Thermosetting Resin

Last updated: November 6, 2019

What Does Thermosetting Resin Mean?

A thermosetting resin is a petrochemical material that irreversibly cures. The cure may be brought on by heat, generally above 392°F (200°C), chemical reaction or suitable irradiation. It is used as adhesives as well as in semiconductors and integrated circuits.

The International Union of Pure and Applied Chemistry (IUPAC) defines a thermosetting resin as a petrochemical in an indulgent solid or viscous state that changes irreversibly into an infusible, insoluble polymer network by curing.

Thermosetting resins are popular because uncured and at room temperature they are in a liquid state. This allows for convenient impregnation of reinforcing fibers such as fiberglass/carbon fiber or Kevlar.

A thermosetting resin is also known as a thermoset.


Corrosionpedia Explains Thermosetting Resin

Thermosetting resins are rigid polymeric materials that are resistant to higher temperatures than ordinary thermoplastics. These materials are normally made up of lines of polymers, which are highly cross-linked.

The heavily cross-linked structure produced by chemical bonds in thermoset materials is directly responsible for the high mechanical and physical strength compared with thermoplastics or elastomers. However, it provides poor elasticity or elongation of the material—once hardened, a thermoset resin cannot be reheated and melted to be shaped differently.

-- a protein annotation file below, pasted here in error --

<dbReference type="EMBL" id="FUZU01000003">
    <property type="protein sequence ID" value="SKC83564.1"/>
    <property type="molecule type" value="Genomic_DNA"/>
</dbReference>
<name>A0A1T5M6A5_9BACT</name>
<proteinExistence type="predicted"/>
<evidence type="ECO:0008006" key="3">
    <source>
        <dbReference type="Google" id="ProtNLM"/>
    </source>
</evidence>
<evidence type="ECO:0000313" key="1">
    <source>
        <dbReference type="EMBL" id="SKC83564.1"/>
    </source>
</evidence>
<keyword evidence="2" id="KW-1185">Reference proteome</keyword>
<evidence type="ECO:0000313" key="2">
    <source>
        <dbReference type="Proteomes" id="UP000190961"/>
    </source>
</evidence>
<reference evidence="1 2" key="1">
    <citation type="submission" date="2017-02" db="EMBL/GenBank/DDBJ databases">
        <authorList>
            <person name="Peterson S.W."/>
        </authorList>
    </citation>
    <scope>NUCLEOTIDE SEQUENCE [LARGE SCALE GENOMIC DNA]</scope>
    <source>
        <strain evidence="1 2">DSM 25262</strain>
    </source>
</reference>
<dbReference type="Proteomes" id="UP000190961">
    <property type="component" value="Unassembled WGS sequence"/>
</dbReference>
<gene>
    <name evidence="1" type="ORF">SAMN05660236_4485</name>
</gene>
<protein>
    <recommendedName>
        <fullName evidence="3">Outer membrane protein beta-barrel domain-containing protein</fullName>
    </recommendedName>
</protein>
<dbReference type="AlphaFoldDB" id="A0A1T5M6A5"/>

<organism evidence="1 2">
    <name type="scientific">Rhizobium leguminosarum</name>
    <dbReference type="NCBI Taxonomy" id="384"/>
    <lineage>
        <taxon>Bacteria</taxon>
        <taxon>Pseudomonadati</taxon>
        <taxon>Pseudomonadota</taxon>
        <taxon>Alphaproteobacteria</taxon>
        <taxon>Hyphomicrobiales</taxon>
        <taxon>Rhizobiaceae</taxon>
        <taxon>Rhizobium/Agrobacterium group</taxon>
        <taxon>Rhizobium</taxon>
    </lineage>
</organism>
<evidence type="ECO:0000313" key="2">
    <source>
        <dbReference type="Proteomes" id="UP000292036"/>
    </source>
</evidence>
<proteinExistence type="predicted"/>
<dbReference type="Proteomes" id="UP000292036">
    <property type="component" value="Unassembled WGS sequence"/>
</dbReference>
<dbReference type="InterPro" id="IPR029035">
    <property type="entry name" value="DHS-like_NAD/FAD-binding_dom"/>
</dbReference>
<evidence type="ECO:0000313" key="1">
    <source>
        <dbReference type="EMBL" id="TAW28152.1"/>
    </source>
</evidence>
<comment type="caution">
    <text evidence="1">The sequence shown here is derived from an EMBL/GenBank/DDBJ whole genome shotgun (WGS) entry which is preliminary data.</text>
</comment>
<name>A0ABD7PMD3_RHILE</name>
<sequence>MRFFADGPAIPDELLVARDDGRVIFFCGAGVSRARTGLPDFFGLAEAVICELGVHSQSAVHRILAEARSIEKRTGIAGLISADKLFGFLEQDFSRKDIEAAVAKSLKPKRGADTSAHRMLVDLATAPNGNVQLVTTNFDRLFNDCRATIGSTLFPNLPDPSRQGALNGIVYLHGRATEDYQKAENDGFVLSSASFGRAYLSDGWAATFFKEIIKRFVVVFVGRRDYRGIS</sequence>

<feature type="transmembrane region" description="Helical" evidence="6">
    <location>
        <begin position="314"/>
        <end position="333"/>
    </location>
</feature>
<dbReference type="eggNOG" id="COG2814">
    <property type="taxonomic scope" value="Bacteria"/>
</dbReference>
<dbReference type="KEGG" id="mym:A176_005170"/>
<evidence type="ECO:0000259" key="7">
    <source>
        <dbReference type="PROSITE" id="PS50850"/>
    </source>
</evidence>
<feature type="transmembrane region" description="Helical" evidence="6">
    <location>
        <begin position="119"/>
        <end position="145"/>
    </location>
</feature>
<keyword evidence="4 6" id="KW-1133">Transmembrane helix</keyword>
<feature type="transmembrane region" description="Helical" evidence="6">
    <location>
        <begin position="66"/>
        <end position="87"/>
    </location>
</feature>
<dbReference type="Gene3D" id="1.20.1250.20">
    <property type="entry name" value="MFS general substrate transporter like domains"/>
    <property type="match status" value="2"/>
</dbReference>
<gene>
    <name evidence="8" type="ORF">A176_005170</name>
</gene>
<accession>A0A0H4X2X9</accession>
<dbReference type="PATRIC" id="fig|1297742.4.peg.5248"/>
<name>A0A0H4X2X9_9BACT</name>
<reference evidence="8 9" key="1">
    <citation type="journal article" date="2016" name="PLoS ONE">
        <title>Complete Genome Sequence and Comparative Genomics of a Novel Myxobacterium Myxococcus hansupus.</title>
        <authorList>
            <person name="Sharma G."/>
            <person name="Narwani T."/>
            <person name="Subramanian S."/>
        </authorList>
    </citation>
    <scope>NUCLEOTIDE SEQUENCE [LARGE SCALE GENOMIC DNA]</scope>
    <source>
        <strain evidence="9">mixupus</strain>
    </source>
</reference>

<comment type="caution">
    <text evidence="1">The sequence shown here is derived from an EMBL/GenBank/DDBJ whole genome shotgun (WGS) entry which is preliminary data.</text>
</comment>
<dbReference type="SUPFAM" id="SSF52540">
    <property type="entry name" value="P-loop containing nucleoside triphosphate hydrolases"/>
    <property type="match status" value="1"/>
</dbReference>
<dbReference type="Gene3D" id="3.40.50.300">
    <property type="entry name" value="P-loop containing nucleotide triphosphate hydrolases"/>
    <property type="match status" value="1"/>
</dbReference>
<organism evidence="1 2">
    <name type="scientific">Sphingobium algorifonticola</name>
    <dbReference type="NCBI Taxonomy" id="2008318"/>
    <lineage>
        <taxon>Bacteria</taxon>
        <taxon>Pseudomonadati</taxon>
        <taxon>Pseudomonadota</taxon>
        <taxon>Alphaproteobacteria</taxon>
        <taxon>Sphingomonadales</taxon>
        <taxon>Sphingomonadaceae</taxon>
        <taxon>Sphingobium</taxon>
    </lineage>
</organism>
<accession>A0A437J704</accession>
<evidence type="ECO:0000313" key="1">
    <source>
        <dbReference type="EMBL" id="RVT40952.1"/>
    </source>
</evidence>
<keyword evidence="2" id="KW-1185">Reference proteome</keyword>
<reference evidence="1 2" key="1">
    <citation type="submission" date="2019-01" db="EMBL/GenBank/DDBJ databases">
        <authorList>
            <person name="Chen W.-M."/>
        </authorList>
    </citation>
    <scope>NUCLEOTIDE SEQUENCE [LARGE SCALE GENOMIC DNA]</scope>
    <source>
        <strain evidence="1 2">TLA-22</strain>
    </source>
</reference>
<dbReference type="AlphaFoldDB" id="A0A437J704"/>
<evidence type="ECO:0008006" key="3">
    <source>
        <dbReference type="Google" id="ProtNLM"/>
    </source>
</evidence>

The cross-linking process eliminates the risk of the product remelting when heat is applied, making thermosets ideal for high-heat applications such as electronics and appliances. Since their shape is permanent, they tend not to be recyclable as a source for newly made plastic.

Common thermosetting resins include:

  • Polyester resin
  • Vinyl ester resin
  • Epoxy
  • Phenolic
  • Urethane

Thermoset resins provide superior:

  • Resistance to solvents and corrosives
  • Resistance to heat and high temperature
  • Fatigue strength
  • Adhesion
  • Finishing (polishing, painting, etc.)

It is commonly used in:

  • Polyester fiberglass systems
    • Sheet molding compounds
    • Bulk molding compounds
  • Polyurethanes
    • Insulating foams
    • Mattresses
    • Adhesives
    • Synthetic fibers
  • Vulcanized rubber
  • Bakelite
  • Melamine
  • Epoxy resin used as glass-reinforced plastic
  • Polyimides used in printed circuit boards
  • Mold or mold runners



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